Everyone knows the moon’s presence gives you a superhuman sense of smell, sight and hearing. If you’re a werewolf. Or if you’re an insect, fish, bird, mouse, rat… the lunar cycle influences all of these creatures. But with humans (*crowd boos*), there’s still a lot of fuzzy ground about our closest celestial body. It gets blamed for all sorts: crime, mental illness, road accidents, suicides, sexual encounters in public...bit salty to blame it all on the moon. Still, whether you’re conscious of it or not, that pale, hazy dream is far from a faraway satellite. Where science meets myth meets magick, it actually plays a shining role in your everyday life…
Rainy days and Mondays
Saturn-day, Sun-day, Moon-day. How this diabolical first day of the work week is named after our nighttime friend, we do not know. Well, we do. The Babylonians named each day of the week after a ruling planet, which were named after ancient deities. The Romans continued the custom, designating Sunday and Monday as the first two days of the week. And now, Moon day is our moody, slow, shadowy struggle for energy, after staying up all weekend hosting parties on The Sims.
Oh, and if it’s raining as well, that could also be the moon’s influence.
Researchers from the University of Washington found that a high moon creates “bulges” in the atmosphere which can affect rainfall.
Dark side of our mood
During history’s lesser-informed past, humans boiled mental illness down to the word “lunatic”, derived from the Latin lunaticus meaning “moonstruck”. People have believed our mood is influenced by lunar cycles for centuries - many still do. Does the moon make us mad? Or is it just a lie to distract us from the fact society is insufferable?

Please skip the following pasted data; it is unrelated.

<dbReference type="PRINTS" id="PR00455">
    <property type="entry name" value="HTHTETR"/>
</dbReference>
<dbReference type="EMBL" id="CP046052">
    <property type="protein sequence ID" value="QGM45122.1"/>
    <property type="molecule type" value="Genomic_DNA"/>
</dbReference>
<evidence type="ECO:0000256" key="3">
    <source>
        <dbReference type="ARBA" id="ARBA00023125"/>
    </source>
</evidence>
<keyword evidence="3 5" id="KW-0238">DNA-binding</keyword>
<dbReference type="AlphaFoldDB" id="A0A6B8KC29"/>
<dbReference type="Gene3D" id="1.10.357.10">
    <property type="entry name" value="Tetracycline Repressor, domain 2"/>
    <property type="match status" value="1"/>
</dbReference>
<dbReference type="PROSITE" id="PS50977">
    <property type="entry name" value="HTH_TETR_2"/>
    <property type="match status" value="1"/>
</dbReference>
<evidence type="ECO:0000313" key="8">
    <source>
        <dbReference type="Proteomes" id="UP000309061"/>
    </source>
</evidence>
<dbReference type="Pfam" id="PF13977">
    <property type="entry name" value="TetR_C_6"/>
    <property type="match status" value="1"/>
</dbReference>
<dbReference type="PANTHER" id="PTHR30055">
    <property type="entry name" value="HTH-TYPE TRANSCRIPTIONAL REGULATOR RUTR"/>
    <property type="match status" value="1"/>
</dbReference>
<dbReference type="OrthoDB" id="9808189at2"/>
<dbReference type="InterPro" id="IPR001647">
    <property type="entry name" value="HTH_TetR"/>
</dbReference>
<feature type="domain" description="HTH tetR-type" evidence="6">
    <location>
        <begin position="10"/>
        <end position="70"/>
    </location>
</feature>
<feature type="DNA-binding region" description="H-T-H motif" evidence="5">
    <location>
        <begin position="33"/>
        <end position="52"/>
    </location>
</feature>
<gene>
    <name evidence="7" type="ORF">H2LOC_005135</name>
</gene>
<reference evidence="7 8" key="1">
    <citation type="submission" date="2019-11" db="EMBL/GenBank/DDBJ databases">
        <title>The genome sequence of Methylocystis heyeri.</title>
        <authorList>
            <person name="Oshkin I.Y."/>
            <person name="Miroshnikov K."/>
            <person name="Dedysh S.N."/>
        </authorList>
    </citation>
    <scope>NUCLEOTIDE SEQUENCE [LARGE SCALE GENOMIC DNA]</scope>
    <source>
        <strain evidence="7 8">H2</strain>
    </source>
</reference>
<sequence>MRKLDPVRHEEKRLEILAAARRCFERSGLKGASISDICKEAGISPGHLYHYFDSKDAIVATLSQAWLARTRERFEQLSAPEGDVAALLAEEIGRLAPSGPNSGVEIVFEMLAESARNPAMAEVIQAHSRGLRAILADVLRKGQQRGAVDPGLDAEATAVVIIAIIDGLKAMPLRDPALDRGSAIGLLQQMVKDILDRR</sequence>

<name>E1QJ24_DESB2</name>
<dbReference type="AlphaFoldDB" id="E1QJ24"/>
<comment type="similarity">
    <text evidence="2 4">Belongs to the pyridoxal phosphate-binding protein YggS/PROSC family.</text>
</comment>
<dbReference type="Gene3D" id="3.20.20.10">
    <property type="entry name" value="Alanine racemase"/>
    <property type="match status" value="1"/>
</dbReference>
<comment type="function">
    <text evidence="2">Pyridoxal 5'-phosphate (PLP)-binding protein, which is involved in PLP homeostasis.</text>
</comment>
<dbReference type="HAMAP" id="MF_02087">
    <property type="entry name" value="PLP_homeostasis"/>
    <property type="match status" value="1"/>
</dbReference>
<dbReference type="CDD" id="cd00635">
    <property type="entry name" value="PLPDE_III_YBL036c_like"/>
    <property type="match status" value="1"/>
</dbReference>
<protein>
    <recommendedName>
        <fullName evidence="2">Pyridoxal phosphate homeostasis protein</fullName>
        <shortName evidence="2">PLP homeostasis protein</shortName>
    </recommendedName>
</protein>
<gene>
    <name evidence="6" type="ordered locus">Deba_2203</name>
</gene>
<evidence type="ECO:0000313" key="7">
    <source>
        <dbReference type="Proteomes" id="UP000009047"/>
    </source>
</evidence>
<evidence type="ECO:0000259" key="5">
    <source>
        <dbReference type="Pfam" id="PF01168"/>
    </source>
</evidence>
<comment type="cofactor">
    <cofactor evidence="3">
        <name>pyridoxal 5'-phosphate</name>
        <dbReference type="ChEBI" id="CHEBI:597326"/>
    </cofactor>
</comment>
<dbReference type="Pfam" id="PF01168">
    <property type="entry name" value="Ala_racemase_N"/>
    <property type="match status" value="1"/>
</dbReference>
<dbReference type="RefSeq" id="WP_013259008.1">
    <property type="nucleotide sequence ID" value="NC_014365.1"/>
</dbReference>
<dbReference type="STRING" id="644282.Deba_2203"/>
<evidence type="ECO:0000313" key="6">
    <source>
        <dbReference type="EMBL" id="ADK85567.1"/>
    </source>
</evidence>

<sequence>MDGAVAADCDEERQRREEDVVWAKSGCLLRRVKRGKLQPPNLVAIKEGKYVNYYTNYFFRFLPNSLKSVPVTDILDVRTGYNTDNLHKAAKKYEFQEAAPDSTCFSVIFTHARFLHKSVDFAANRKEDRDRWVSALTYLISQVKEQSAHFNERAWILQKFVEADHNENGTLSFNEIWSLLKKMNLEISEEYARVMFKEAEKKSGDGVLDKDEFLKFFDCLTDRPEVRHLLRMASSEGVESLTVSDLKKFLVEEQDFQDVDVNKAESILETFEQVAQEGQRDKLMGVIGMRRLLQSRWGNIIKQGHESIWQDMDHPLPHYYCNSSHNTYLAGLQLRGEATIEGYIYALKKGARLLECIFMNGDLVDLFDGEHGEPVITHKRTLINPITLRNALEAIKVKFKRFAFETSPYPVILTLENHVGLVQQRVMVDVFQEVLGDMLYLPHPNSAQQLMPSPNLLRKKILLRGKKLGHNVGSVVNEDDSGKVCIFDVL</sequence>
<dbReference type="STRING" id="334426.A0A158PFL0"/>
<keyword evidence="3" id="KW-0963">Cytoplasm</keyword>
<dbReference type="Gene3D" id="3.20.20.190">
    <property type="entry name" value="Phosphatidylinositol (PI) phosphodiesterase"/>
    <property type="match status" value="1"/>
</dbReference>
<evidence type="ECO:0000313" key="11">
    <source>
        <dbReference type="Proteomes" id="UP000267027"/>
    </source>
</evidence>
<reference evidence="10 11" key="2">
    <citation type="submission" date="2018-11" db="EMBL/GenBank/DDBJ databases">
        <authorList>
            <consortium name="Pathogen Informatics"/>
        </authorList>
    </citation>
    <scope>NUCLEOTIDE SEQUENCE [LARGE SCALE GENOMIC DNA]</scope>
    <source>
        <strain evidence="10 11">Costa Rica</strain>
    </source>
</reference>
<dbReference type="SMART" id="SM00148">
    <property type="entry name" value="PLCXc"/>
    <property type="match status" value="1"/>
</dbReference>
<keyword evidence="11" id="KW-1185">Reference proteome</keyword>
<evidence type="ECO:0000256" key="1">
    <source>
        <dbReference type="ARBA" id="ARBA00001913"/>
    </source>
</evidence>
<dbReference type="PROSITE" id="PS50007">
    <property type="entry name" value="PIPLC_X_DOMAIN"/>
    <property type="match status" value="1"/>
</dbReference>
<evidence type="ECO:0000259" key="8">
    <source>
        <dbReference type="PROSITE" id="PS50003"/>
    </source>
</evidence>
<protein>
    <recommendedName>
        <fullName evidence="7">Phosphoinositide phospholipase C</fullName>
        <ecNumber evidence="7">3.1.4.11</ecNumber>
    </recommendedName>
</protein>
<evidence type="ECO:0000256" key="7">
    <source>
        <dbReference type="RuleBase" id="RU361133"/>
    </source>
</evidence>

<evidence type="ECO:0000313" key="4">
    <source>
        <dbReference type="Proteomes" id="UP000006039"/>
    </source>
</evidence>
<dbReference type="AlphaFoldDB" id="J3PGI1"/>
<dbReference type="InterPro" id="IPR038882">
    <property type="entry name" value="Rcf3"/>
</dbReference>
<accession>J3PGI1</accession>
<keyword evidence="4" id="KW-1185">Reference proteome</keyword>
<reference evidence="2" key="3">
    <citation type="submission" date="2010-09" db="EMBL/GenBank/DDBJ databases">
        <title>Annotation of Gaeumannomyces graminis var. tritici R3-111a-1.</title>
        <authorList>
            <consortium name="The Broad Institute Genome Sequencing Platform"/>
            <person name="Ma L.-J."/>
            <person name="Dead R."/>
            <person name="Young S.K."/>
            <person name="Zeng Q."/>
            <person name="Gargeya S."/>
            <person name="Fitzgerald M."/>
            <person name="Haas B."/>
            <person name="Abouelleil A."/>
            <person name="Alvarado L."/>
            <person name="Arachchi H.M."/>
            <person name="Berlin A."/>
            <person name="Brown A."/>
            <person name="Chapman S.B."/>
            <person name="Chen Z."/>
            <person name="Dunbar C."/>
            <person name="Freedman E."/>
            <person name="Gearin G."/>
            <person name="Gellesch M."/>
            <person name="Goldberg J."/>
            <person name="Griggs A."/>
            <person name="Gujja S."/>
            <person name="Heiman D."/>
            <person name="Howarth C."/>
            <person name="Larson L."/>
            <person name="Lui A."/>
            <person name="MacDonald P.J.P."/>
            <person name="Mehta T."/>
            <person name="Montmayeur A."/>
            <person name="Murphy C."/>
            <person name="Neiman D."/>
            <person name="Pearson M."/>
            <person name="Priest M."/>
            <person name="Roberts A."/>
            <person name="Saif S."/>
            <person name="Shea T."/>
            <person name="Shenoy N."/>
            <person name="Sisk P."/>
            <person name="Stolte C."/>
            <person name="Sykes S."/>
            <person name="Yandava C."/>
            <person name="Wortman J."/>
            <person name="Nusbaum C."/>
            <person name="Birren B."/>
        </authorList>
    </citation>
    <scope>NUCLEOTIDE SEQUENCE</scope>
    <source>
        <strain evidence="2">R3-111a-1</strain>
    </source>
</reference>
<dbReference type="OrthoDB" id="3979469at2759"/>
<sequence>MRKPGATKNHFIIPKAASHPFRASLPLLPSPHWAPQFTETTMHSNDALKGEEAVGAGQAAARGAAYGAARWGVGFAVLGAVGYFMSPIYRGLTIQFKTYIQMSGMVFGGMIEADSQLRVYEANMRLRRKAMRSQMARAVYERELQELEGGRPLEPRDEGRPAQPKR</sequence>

A psychiatrist named Thomas Wehr found that the moods of patients with rapid-cycling bipolar disorder (switching between depression and mania more quickly than usual) synchronised with the lunar tidal cycle. Some said this may be due to moonlight disrupting sleep (and therefore mood) but Wehr thinks people may be sensitive to the moon’s gravitational pull. Birds, fish and insects are all influenced by the earth’s magnetism, so a study in 2019 tested human brain waves for magnetic effects. The results showed a reduction in brain alpha waves - like, brain chemistry was literally affected by magnetism. So, it’s a possibility. Also, the reason we drink eight Diet Cokes and one glass of water a day is because: hydration. Because, we’re 75% water. We’re basically walking oceans, with another ocean in our brain that keeps all our thoughts sloshing around (mainly at 3-actual-AM on a workday). Anyway, these patients - Wehr thinks - may be responding to the moon’s gravitational pull the same way the oceans do. As the moon waxes and wanes, the tide changes. And so, maybe, do our moods, just on a microscopic scale.
In Jonathan Black’s Secret History of the World, he writes: “If you observe oysters in a tray for a month, you will see that they wax and wane with the moon. Modern science has confirmed that the pituitary gland behaves like an oyster." If life began in the waters, it makes sense that our bodies still retain the mechanisms - even if they’re no longer of any use.
I see the bad moon (and crime rates) a-rising
You’ve probably heard talk of criminal activity and a full moon. And you better believe they plug us right into the suspicions of our collective unconsciousness. Studies have suggested that outdoor crimes and anti-social behaviour rise significantly when the moon is in its full glory. Some police even strengthen the squads during this stage in the cycle - how magickal of them. But it might not actually be moon magick at play here. The most likely cause of increased crime - according to researchers - is likely just the practicality of more light in the night’s sky.
Our lone companion
This article didn’t really need writing, because clearly the moon is an icon and we’re lucky to be in its presence. But we’re people who like to know why. And we like to put it into words. The moon is on our shoulder bags. It’s on our fluffy jumpers. It’s on our cosmetic cases. It’s a mirror into our human psyche and reminds us to retain our glow, even in the dark. It reminds us of the vast existence of the universe. A face in space we can see with our own eyeballs. It lights a path for nocturnal wanderings, illuminating grass with its strange paleness. It makes us dramatic AF. Poems, songs, art, this very deep blog post - the moon inspires intense contemplation and interpretation. When our backs are turned on the sun, the moon remains our constant friend in the uneasy darkness of night.